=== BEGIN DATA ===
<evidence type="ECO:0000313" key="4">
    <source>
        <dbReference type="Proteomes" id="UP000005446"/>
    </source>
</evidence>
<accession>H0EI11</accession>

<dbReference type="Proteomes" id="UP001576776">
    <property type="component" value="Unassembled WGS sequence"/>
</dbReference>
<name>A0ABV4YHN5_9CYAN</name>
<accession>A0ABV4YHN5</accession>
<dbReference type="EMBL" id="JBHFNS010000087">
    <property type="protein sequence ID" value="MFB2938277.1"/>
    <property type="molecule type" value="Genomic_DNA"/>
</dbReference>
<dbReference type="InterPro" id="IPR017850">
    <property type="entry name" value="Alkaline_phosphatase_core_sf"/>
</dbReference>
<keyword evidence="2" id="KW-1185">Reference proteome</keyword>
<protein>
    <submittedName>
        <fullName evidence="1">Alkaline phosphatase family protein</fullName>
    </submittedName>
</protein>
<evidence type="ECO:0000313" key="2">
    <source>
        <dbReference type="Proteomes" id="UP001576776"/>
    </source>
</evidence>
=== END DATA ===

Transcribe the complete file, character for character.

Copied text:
<evidence type="ECO:0000313" key="4">
    <source>
        <dbReference type="Proteomes" id="UP000005446"/>
    </source>
</evidence>
<accession>H0EI11</accession>

<dbReference type="Proteomes" id="UP001576776">
    <property type="component" value="Unassembled WGS sequence"/>
</dbReference>
<name>A0ABV4YHN5_9CYAN</name>
<accession>A0ABV4YHN5</accession>
<dbReference type="EMBL" id="JBHFNS010000087">
    <property type="protein sequence ID" value="MFB2938277.1"/>
    <property type="molecule type" value="Genomic_DNA"/>
</dbReference>
<dbReference type="InterPro" id="IPR017850">
    <property type="entry name" value="Alkaline_phosphatase_core_sf"/>
</dbReference>
<keyword evidence="2" id="KW-1185">Reference proteome</keyword>
<protein>
    <submittedName>
        <fullName evidence="1">Alkaline phosphatase family protein</fullName>
    </submittedName>
</protein>
<evidence type="ECO:0000313" key="2">
    <source>
        <dbReference type="Proteomes" id="UP001576776"/>
    </source>
</evidence>